Allow birth partners their right to visit postnatal wards and be present during inductions

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Currently, birth partners are being stripped of their right to be present during labour inductions, and are immediately asked to leave after the birth of their newborn. They cannot visit their partner or their newborn until they are discharged - which could take up to a week under certain circumstances. Additionally to this, if a newborn is admitted to NICU, only one parent is able to visit. That means if you have a gravely ill child, one parent will not be able to see their newborn. 

This removes any time for bonding for new parents, and takes away the emotional and physical support for new mothers in those very early days. Lonely? Yes. Daunting? Absolutely. Unnecessary? Completely. 

We're calling on Sheffield Teaching Hospitals to immediately review this completely unnecessary ruling, to stop adding worry and anxiety to expectant mothers and partners, and to reinstate parents' rights to bonding with their newborn.

On the 5th June, the government lifted their visiting ban for hospitals around the country, unfortunately leaving it to local trusts to create visitation rights. STH have not responded to several requests for a review into their visitation policies, despite hundreds of desperate parents-to-be begging for this time with their new baby. The potential mental health implications from this are huge for both new mothers and new fathers, where this time cannot be replaced.

NICE guidelines set out that birth partners SHOULD be allowed time to bond with their child during this precious time, and that each birthing mother has the right to a birthing partner through labour - this doesn't discriminate between 'early' or 'established' labour. This is because of the incredibly positive effect this has on both women, their birth outcome and the well-being of the child.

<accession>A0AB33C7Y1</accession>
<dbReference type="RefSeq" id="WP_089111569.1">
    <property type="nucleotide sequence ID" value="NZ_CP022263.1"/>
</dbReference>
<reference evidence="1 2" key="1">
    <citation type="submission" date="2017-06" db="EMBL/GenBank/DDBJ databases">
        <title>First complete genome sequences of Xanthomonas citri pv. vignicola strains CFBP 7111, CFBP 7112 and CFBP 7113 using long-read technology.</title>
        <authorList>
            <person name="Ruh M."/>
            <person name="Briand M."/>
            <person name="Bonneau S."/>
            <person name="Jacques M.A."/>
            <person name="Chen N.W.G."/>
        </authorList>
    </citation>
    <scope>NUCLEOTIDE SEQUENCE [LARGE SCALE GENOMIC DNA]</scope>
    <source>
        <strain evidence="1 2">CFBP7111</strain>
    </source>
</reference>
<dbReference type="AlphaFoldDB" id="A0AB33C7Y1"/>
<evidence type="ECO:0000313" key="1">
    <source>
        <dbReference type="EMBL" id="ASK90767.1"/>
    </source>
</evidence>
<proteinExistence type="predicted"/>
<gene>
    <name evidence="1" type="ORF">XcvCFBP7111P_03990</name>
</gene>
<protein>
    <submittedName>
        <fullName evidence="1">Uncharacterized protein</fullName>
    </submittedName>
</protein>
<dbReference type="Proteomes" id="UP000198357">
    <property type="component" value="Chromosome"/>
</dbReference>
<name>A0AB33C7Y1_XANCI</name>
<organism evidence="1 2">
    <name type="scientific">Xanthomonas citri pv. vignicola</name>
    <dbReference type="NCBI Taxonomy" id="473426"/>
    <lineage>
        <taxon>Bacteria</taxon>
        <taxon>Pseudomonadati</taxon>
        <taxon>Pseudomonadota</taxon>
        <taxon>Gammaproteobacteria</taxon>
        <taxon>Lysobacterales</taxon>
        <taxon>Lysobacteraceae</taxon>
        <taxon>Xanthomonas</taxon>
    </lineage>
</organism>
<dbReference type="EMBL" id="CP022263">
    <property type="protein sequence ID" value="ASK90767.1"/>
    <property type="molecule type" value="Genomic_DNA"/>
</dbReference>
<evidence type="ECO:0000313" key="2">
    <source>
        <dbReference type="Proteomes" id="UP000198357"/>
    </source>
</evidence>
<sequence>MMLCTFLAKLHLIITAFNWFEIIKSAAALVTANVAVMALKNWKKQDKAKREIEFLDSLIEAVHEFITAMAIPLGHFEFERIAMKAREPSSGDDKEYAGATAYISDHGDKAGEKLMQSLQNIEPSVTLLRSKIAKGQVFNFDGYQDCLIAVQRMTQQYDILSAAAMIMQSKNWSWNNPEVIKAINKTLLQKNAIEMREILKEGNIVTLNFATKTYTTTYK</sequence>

If the general public can go to work, go shopping at Primark and visit a Zoo, new parents shouldn't be split up for the sake of it. If midwives are happy to enter the homes of birthing mothers for a home birth, then surely the risk to them is much higher than if the birth partner attends a sterile hospital in PPE. If both the labouring woman and her birth partner are from the same household, the potential risk of infection is the same for both the woman and her partner, therefore making it no more risky that the partner attends. If Coronavirus tests are readily available, as per the government's recent announcements, why are the hospitals not testing labouring women and their birth partners and allowing them access if both test negative?

What could possibly be more important than being present for the entire labour, birth and first few hours of your child's life? Especially when any risk of exposure to the virus can be managed effectively through PPE?

So once again, we're calling on STH to immediately review this completely unnecessary ruling, to stop adding worry and anxiety to expectant mothers and partners, and to reinstate parents' rights to bonding with their newborn.